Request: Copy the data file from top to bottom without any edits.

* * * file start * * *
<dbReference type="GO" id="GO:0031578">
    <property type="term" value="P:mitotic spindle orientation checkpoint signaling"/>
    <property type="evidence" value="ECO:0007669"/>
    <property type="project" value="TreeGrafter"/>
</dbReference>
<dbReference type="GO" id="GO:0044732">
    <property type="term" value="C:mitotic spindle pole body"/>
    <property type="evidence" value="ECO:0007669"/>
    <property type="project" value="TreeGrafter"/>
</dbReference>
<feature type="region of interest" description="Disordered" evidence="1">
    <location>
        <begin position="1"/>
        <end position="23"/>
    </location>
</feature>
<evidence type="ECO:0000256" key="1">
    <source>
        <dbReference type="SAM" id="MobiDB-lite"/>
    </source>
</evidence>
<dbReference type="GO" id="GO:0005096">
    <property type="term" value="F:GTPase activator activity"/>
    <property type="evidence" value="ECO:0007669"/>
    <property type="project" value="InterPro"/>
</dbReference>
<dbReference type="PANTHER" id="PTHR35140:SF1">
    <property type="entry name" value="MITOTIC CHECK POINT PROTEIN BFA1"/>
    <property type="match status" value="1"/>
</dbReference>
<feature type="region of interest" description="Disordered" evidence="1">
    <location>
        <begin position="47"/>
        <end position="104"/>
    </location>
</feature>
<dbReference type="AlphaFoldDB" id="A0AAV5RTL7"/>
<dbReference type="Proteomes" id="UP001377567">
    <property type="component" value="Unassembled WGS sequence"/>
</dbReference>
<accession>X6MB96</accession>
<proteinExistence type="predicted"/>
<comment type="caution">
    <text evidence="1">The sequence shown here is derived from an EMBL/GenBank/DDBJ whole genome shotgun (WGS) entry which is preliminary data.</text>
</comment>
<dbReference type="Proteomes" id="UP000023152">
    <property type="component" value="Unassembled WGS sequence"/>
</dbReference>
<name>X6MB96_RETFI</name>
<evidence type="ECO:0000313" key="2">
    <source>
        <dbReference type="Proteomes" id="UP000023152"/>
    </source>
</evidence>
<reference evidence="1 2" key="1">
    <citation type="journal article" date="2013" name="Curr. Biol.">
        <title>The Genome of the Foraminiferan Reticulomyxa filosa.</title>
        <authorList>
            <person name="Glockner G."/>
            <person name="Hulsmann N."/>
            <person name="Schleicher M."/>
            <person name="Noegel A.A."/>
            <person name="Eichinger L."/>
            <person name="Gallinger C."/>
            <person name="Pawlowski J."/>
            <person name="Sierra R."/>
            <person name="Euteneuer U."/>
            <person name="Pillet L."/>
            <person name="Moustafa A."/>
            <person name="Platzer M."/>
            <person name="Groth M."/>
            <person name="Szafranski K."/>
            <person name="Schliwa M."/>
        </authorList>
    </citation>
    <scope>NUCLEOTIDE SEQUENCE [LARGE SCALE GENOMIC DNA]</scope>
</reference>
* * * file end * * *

<dbReference type="GO" id="GO:0031578">
    <property type="term" value="P:mitotic spindle orientation checkpoint signaling"/>
    <property type="evidence" value="ECO:0007669"/>
    <property type="project" value="TreeGrafter"/>
</dbReference>
<dbReference type="GO" id="GO:0044732">
    <property type="term" value="C:mitotic spindle pole body"/>
    <property type="evidence" value="ECO:0007669"/>
    <property type="project" value="TreeGrafter"/>
</dbReference>
<feature type="region of interest" description="Disordered" evidence="1">
    <location>
        <begin position="1"/>
        <end position="23"/>
    </location>
</feature>
<evidence type="ECO:0000256" key="1">
    <source>
        <dbReference type="SAM" id="MobiDB-lite"/>
    </source>
</evidence>
<dbReference type="GO" id="GO:0005096">
    <property type="term" value="F:GTPase activator activity"/>
    <property type="evidence" value="ECO:0007669"/>
    <property type="project" value="InterPro"/>
</dbReference>
<dbReference type="PANTHER" id="PTHR35140:SF1">
    <property type="entry name" value="MITOTIC CHECK POINT PROTEIN BFA1"/>
    <property type="match status" value="1"/>
</dbReference>
<feature type="region of interest" description="Disordered" evidence="1">
    <location>
        <begin position="47"/>
        <end position="104"/>
    </location>
</feature>
<dbReference type="AlphaFoldDB" id="A0AAV5RTL7"/>
<dbReference type="Proteomes" id="UP001377567">
    <property type="component" value="Unassembled WGS sequence"/>
</dbReference>
<accession>X6MB96</accession>
<proteinExistence type="predicted"/>
<comment type="caution">
    <text evidence="1">The sequence shown here is derived from an EMBL/GenBank/DDBJ whole genome shotgun (WGS) entry which is preliminary data.</text>
</comment>
<dbReference type="Proteomes" id="UP000023152">
    <property type="component" value="Unassembled WGS sequence"/>
</dbReference>
<name>X6MB96_RETFI</name>
<evidence type="ECO:0000313" key="2">
    <source>
        <dbReference type="Proteomes" id="UP000023152"/>
    </source>
</evidence>
<reference evidence="1 2" key="1">
    <citation type="journal article" date="2013" name="Curr. Biol.">
        <title>The Genome of the Foraminiferan Reticulomyxa filosa.</title>
        <authorList>
            <person name="Glockner G."/>
            <person name="Hulsmann N."/>
            <person name="Schleicher M."/>
            <person name="Noegel A.A."/>
            <person name="Eichinger L."/>
            <person name="Gallinger C."/>
            <person name="Pawlowski J."/>
            <person name="Sierra R."/>
            <person name="Euteneuer U."/>
            <person name="Pillet L."/>
            <person name="Moustafa A."/>
            <person name="Platzer M."/>
            <person name="Groth M."/>
            <person name="Szafranski K."/>
            <person name="Schliwa M."/>
        </authorList>
    </citation>
    <scope>NUCLEOTIDE SEQUENCE [LARGE SCALE GENOMIC DNA]</scope>
</reference>